Friday, May 7, 2010
I’m delighted to share with you the following poem in prose, which is dear to my heart because of the irony in having a mean mother, Betty Belles (pictured left), and eventually becoming one.
The World's Meanest Mother
Makes Mean Dinner Rolls
“As a child, I had the meanest mother in the world. She was real mean! When other kids ate candy for breakfast, she made me eat cereal, or eggs and toast. When other kids had Coke and candy for lunch, I had to eat a sandwich. As you can guess, my dinner, too, was different from other kids.
My mother insisted on knowing were we were at all times. You’d think we were in a chain gang.
She had to know who our friends were – and what we were doing. She insisted that if we said we’d be gone for an hour, that we would be gone for one hour or less. She was really mean!
I am ashamed to admit it, but she actually had the nerve to break the child labor laws by making us work! We had to wash dishes, make all the beds, learn to cook, and all sorts of cruel things. I believe she lay awake nights thinking up things for us to do!
She always insisted on us telling the truth, the whole truth, and nothing but the truth.
By the time we were teenagers, she was much wiser, and our life became even more unbearable. None of this tooting the car horn for us to come running. She embarrassed us to no end by making our dates come to the front door to get us. I forgot to mention it, but while my friends were dating at the mature age of 12 and 13, my old-fashioned mother refused to let me date until I was 15 or 16. She was really mean!
My mother was a complete failure as a mother. But, none of us have ever been arrested, or beaten a mate. Each of my brothers spent time in the service of his country, willingly…no protesting. And whom do we have to blame for this terrible way we turned out? You’re right…our mean mother!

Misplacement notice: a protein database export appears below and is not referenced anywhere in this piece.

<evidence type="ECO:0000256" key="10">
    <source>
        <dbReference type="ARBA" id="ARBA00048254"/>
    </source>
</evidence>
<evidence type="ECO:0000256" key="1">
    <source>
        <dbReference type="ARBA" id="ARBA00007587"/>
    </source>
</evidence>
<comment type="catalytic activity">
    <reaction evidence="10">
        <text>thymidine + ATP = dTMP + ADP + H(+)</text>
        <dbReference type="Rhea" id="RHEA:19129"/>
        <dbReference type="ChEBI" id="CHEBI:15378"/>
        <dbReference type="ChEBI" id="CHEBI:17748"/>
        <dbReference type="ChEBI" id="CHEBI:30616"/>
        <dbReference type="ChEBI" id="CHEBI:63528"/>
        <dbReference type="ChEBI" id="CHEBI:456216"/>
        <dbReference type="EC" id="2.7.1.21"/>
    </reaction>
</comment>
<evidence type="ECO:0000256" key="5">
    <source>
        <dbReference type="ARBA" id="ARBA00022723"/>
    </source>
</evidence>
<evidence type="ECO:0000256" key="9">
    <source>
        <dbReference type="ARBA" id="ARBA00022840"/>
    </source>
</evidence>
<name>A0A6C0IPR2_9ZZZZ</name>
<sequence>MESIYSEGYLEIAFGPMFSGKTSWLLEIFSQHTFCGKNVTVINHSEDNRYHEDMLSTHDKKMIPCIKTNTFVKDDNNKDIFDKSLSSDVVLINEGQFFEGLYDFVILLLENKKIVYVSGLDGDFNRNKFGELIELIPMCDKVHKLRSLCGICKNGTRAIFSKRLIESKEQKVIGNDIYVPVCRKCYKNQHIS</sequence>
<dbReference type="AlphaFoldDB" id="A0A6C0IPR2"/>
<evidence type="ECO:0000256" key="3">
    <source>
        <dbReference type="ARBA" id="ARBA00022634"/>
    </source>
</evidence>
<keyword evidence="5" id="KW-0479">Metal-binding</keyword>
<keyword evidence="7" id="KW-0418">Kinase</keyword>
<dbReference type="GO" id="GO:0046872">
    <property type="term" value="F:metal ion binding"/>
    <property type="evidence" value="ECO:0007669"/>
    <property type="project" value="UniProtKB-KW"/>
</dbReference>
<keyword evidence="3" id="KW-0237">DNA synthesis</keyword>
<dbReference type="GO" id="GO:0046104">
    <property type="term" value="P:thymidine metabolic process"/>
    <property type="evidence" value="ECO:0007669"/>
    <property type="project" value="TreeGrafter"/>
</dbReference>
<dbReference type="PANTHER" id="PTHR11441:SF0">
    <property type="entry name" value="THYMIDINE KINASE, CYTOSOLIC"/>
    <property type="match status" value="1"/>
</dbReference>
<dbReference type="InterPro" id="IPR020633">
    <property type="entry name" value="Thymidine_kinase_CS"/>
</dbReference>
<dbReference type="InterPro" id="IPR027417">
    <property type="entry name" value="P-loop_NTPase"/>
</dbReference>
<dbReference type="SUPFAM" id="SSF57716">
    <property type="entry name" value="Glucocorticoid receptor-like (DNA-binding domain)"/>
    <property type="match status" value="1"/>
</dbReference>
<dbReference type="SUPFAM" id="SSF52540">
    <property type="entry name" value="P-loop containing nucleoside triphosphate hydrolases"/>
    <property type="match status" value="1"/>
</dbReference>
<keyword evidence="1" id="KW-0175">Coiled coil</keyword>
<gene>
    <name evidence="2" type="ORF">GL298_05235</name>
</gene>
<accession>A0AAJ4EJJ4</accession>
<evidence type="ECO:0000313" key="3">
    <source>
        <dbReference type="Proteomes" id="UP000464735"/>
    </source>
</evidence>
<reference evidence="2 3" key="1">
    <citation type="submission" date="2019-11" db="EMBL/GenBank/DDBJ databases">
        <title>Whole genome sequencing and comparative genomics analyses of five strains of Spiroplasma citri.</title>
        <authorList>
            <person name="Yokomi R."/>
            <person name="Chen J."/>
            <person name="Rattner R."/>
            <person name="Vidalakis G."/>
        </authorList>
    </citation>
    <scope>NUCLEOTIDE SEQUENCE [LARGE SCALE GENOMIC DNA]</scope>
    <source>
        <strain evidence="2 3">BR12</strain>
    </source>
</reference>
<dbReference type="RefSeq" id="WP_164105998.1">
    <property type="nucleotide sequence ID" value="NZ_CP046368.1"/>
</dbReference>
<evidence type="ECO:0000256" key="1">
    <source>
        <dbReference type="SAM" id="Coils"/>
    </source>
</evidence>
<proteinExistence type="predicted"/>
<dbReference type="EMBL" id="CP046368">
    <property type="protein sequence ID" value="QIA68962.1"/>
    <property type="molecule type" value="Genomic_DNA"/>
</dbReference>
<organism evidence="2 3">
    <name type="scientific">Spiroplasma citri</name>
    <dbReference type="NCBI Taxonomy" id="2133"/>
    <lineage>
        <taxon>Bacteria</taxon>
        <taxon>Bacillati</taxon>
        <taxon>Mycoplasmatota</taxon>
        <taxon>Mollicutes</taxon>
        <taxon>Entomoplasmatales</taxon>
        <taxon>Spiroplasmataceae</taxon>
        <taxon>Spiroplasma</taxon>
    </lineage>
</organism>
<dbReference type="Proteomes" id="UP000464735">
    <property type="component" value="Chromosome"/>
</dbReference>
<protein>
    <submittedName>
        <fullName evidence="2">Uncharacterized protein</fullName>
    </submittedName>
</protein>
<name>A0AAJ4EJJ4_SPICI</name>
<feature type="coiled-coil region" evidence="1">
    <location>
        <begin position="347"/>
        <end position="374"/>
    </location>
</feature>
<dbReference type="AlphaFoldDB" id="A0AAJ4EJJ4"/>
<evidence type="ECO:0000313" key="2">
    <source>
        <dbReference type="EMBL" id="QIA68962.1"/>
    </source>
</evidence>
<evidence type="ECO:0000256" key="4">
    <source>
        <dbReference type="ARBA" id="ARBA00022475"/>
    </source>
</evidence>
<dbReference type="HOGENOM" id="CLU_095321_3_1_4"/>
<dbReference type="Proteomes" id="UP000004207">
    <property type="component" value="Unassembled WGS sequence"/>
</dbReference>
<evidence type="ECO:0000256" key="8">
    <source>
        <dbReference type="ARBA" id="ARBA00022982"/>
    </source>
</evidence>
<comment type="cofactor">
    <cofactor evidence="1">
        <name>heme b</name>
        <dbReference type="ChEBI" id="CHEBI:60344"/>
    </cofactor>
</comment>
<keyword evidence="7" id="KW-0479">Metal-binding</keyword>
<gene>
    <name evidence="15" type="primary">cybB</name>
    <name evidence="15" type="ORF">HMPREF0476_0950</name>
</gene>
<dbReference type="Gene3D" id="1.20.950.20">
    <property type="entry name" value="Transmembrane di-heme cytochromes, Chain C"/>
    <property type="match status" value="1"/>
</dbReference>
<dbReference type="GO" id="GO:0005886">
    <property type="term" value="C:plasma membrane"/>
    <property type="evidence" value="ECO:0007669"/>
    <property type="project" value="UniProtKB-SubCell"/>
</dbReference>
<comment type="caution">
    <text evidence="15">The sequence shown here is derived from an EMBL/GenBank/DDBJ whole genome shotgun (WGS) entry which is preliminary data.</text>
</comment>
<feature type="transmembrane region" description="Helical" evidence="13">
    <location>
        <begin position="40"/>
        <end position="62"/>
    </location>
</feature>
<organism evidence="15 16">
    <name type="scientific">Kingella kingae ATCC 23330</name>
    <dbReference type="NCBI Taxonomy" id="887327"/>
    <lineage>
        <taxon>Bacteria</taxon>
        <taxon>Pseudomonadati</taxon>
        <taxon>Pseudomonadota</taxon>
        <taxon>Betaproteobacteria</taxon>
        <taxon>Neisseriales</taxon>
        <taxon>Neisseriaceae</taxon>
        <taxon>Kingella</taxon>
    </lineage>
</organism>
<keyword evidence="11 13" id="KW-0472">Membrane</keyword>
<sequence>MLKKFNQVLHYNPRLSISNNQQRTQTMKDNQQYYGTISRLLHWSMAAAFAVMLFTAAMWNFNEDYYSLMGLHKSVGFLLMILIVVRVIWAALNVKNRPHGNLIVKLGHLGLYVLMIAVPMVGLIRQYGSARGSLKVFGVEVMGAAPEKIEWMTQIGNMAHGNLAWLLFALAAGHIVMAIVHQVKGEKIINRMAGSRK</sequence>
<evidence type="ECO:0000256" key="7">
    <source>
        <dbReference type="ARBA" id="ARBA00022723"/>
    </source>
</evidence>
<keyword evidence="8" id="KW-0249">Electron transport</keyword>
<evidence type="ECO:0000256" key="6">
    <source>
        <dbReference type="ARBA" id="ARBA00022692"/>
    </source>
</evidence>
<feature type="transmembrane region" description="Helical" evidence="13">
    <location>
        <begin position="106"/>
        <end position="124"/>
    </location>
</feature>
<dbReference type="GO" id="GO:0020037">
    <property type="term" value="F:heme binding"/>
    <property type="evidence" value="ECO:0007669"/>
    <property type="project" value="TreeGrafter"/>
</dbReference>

Look at all the things we missed. We never got to take part in a riot, never burned draft cards, or got to do a million things our friends did. Our mean mother made us grow up into God-fearing, educated, honest adults.
I am trying to use this as a background for raising my own children. So, I stand a little taller, and I am filled with pride when my children call me mean. You see, I’m thankful that God gave me the meanest mother in the world.
I’d like to pass along to you my mother's recipe for dinner rolls. These sweet, old-fashioned pull-apart dinner rolls are unforgettably delicious and once you've tasted them I think you’ll agree that my mean mother could make an equally mean dinner roll. These rolls were Mom's signature contribution to every holiday meal, including Mother's Day!
My Mean Mother’s Dinner Rolls
½ cup water
½ cup butter or margarine
5 ½ to 6 cups all-purpose flour
2 packages active dry yeast
½ cup sugar
1 teaspoon salt
2 eggs, slightly beaten
¾ cup milk
¼ cup butter, melted (optional)
Heat butter and water to 110-120°. In a large mixing bowl combine warmed butter/water mixture, ¾ cup flour, yeast, sugar, salt, eggs and milk. Gradually add remaining flour; knead about 4 minutes. Place in well-greased bowl, turning once to grease top. Cover with plastic wrap and let rise in a warm place until double in bulk.
Lightly punch dough down and divide into 12 balls, place in a 9” x 12” or 11” x 13” baking pan. Butter a piece of plastic wrap and loosely cover rolls; place in a warm location to rise.
When rolls have raised almost level to top of pan, gently remove plastic wrap and bake at 350 degrees for 30-40 minutes or until rolls are light and golden brown as pictured above. Remove from the oven; brush with melted butter, if desired. Cool for 5 minutes; turn onto cooling rack.
Yield: 12 large dinner rolls